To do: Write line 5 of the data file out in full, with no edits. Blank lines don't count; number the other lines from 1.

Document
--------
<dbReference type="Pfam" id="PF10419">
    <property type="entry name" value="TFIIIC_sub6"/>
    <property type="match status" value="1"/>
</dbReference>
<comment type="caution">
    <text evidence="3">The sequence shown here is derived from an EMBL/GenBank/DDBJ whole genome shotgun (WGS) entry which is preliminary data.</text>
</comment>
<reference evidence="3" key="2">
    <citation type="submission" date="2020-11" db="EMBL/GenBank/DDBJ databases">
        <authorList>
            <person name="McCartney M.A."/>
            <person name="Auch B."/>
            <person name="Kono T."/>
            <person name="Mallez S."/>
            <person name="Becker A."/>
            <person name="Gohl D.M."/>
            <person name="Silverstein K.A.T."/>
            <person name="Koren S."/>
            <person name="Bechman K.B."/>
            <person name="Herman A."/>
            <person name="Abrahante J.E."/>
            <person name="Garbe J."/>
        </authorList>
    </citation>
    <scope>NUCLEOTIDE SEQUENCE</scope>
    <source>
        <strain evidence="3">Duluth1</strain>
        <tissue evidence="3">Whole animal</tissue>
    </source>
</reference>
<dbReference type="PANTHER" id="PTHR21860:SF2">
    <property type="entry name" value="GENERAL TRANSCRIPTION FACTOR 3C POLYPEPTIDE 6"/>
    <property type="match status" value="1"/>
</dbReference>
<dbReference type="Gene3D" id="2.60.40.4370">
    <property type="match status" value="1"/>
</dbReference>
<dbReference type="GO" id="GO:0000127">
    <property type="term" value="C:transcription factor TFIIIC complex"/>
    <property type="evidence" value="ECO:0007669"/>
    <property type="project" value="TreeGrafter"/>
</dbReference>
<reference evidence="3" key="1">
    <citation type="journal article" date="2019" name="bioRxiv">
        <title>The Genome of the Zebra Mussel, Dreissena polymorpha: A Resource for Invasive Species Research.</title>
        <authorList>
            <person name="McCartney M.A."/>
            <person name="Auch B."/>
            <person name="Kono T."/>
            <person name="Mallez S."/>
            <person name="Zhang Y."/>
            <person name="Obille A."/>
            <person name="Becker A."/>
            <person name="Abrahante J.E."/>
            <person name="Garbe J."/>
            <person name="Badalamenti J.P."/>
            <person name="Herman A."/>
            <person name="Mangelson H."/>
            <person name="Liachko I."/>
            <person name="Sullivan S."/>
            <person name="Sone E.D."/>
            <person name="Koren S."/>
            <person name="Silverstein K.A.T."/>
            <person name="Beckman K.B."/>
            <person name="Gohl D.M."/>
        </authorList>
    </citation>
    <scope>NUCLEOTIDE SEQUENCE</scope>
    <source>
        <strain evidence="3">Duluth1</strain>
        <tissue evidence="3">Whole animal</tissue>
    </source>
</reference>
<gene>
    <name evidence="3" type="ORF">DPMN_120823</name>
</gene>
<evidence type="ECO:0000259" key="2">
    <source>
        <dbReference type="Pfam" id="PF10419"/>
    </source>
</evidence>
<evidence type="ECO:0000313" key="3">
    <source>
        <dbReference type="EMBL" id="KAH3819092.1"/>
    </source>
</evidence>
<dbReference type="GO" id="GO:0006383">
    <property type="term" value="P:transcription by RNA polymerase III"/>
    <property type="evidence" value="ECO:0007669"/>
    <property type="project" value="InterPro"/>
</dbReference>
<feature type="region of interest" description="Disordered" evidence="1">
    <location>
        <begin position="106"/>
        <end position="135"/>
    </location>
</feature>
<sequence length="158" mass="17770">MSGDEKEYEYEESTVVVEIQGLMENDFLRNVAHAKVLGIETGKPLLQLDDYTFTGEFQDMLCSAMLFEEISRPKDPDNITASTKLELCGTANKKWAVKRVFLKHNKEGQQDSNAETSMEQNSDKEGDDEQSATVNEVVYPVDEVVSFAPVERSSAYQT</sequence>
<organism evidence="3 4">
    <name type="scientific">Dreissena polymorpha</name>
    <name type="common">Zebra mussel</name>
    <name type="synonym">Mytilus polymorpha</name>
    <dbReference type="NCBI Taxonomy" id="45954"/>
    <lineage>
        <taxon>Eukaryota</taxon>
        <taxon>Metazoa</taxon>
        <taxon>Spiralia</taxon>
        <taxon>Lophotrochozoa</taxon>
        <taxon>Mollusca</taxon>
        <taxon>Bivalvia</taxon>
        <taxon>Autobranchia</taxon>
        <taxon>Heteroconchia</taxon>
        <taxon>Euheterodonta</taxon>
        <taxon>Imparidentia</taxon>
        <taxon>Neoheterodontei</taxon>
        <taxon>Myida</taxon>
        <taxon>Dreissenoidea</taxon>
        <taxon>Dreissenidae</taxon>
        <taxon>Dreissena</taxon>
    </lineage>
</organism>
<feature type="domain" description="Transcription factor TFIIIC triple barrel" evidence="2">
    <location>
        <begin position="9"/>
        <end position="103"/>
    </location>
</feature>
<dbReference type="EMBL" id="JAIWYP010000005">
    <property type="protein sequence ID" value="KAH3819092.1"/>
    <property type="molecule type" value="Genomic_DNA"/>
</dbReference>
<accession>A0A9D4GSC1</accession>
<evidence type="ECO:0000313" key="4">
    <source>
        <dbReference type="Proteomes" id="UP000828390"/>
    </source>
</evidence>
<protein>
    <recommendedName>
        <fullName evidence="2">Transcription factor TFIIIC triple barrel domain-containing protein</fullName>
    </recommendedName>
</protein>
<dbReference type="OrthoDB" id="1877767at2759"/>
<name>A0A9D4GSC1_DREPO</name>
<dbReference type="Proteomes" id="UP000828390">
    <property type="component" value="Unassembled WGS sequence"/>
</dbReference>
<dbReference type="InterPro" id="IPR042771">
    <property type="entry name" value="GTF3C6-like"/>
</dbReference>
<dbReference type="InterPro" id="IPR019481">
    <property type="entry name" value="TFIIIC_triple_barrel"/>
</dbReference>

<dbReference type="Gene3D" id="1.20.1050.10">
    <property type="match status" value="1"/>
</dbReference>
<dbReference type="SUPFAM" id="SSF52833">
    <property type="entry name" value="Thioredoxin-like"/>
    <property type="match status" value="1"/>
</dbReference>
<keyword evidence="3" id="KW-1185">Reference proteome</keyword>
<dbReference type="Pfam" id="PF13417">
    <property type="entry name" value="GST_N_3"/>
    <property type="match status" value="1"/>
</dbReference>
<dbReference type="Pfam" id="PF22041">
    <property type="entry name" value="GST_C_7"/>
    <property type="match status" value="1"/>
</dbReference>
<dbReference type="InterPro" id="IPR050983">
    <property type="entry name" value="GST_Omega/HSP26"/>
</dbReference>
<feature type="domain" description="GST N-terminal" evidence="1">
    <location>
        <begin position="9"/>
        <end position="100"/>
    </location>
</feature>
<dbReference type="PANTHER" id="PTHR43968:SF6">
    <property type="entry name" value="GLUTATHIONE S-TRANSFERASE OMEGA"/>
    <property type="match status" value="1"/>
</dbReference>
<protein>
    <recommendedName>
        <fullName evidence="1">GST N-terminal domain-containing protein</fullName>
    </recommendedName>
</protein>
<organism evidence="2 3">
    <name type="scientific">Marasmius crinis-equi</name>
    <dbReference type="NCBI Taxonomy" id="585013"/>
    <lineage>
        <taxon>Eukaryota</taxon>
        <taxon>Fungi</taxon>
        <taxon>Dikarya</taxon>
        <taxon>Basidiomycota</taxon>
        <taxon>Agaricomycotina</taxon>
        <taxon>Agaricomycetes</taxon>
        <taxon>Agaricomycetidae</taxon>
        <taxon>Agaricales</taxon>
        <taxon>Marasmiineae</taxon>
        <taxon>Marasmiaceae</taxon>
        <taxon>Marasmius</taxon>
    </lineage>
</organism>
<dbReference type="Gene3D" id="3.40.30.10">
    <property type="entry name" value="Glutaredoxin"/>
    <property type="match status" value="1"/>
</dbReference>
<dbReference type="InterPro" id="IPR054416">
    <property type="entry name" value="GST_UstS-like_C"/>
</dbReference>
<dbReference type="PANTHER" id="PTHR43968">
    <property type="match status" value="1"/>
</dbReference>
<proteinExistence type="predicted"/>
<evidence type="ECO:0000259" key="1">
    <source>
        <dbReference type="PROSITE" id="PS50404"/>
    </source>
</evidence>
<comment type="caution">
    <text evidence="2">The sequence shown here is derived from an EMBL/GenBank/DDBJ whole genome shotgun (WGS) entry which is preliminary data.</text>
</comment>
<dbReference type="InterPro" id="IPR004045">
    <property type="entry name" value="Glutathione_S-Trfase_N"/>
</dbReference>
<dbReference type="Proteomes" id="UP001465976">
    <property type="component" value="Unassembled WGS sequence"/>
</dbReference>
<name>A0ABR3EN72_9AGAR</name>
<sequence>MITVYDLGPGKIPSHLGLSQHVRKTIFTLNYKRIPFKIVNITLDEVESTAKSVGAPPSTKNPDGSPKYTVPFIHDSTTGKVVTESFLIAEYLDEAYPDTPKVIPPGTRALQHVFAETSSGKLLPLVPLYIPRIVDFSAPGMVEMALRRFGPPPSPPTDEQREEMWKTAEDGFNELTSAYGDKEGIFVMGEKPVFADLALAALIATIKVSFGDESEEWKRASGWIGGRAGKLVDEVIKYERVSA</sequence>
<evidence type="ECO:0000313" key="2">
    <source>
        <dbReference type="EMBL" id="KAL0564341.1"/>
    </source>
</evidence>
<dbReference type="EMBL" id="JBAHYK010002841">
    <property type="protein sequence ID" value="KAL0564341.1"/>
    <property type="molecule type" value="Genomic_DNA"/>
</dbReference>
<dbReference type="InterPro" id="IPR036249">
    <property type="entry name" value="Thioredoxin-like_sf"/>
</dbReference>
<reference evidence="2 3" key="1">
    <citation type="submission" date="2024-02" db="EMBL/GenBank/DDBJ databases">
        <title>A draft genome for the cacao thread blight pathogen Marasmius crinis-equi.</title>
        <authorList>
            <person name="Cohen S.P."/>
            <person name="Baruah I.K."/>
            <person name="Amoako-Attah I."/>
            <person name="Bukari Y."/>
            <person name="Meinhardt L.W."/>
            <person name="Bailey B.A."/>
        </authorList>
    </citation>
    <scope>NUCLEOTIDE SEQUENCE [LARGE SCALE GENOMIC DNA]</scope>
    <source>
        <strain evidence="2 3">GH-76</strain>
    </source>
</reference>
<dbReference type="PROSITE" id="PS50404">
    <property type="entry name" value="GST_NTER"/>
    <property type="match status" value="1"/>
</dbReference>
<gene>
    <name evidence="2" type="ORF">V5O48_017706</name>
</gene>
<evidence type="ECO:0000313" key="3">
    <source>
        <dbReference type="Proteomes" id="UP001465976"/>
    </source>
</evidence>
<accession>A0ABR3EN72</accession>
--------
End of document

<comment type="caution">